76 years ago, Brest was liberated from Nazi occupation. Since then, at least four generations of Brest residents have been born, living under a peaceful sky. The city carefully preserves the memory of those who gave their lives while performing military duty, protecting their homeland and fighting the enemy with weapons in their hands. We honour them.

However, the history of Brest holds another tragic page related to the mass destruction of almost half of the local civilian population of the city during the Nazi occupation. These were Jewish people.

Jewish people appeared on the territory of modern Belarus in the 14th century, at the time of the Grand Duchy of Lithuania (GDL) – this was during the mass migration of entire communities from Western Europe to the more tolerant and accepting at the time, Poland and GDL. In the 16th century, Jews received practically equal rights with local citizens. Soon after the divisions of the Polish-Lithuanian Commonwealth, according to the decree of Empress Catherine II, a “pale of settlement” was introduced to the entire Jewish population, which allowed Jews to live in strictly defined places on the territory of the Russian Empire. As a result, Jewish people made up the majority in almost all Belarusian cities and towns.

In the 1920s and early 30s, Yiddish, Belarusian, Polish and Russian were the official languages of the BSSR. There were Jewish schools, a developed Yiddish culture, even a Jewish branch of the Institute of Belarusian Culture.

During the Nazi occupation (1941–1944), about a million Jewish people died on Belarusian soil. There are more than 300 extermination points in the country and one of these places is the Brest Ghetto.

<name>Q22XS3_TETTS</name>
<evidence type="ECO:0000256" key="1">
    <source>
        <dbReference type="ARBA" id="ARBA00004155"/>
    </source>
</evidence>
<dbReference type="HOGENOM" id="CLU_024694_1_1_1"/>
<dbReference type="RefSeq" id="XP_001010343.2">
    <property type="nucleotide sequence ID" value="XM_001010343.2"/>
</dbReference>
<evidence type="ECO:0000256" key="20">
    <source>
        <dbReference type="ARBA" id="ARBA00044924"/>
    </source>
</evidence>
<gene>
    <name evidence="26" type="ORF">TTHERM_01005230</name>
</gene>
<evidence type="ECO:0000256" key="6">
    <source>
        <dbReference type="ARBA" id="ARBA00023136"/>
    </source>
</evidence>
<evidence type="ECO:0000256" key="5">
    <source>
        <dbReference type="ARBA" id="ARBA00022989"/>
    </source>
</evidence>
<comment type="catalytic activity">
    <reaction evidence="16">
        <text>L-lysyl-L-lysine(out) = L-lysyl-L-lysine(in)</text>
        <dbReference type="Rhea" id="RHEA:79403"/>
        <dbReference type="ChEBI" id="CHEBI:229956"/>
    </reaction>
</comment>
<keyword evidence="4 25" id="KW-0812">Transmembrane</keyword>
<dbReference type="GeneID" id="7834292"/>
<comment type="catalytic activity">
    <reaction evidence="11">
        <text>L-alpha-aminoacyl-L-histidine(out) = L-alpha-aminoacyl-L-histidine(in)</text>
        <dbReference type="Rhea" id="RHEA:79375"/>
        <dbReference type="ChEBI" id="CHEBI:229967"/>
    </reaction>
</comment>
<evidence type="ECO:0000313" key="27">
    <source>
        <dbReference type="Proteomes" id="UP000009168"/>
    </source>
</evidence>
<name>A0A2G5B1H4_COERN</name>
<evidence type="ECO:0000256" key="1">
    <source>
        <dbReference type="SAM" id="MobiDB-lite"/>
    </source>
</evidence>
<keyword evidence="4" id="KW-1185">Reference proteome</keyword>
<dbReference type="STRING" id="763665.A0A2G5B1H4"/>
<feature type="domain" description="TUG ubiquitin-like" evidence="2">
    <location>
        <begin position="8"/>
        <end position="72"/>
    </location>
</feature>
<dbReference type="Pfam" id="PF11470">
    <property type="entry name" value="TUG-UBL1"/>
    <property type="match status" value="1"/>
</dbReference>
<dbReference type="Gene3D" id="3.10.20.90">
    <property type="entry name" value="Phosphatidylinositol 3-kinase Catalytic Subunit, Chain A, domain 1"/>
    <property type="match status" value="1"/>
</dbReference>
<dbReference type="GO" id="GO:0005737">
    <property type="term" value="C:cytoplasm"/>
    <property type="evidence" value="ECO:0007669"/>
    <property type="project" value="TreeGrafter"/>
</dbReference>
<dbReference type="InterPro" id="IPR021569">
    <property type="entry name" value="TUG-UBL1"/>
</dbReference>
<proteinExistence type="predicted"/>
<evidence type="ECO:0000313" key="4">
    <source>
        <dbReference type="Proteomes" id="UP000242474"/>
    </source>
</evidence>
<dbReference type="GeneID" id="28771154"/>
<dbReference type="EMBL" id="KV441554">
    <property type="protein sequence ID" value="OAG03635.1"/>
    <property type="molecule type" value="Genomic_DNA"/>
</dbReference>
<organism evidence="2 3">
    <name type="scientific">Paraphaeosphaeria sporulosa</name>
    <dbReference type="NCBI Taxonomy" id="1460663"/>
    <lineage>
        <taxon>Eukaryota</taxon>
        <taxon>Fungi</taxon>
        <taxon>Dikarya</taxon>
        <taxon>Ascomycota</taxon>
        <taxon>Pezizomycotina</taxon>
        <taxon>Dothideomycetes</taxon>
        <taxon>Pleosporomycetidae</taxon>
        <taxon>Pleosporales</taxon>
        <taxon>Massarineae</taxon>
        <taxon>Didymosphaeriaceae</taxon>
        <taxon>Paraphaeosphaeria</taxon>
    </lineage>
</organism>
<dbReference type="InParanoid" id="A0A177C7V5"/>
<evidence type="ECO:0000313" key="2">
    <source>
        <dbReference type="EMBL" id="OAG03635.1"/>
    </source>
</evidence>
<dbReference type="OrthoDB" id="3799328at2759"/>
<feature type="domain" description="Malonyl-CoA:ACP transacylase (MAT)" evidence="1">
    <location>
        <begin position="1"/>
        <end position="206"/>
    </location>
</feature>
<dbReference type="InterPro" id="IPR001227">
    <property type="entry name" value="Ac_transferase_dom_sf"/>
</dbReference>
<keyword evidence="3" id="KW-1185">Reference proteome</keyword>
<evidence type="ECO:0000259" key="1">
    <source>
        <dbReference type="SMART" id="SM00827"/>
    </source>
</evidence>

Mass executions of Jewish people started in the first days after the occupation of Brest. At the end of June/beginning of July 1941, between 4000 and 5000 Jews were shot. The Nazis took the possibility of Jewish resistance very seriously and therefore primarily killed Jewish men aged 15 to 50 before the Ghetto was even created.

On December 16, 1941, the entire Jewish population of Brest (approx. 20,000 people) was imprisoned in the Ghetto. The Ghetto was located within the borders of the present streets of Sovetskaya, Mayakovskogo, Kirov and Internatsionalnaya. The territory of the Ghetto was divided by Moskovskaya Street (the Warsaw-Minsk highway) into two unequal parts: the larger, located in the north, and the smaller in the south.

It was fenced with barbed wire and guarded by patrols. Entry and exit for prisoners without special permission was prohibited and anyone trying to escape faced, best-case scenario, prison, usually however it resulted in execution. There were three gates in the Ghetto overlooking the streets of Moscovskaya, Sovetskaya and Gogol. In conditions of chronic starvation and exhausting labour, the inhabitants of the Ghetto quickly reached a state of physical exhaustion, fell ill and were dying in large numbers.

On October 15 began the liquidation of the Brest Ghetto. People were driven out and led in rows to Tovarnaya station, where they were met with ready-made freight cars. Consequently, from October 15 to October 18, 1942, approximately 17,000 Jewish people were taken to the area of the village of Bronnaya Gora (about 100 km northeast of Brest) and executed.

After the majority of Ghetto prisoners was murdered on Bronnaya Gora, the Nazis proceeded to raid the men, women, the elderly, and children who managed to hide in various caches, attics and basements of houses in the Ghetto.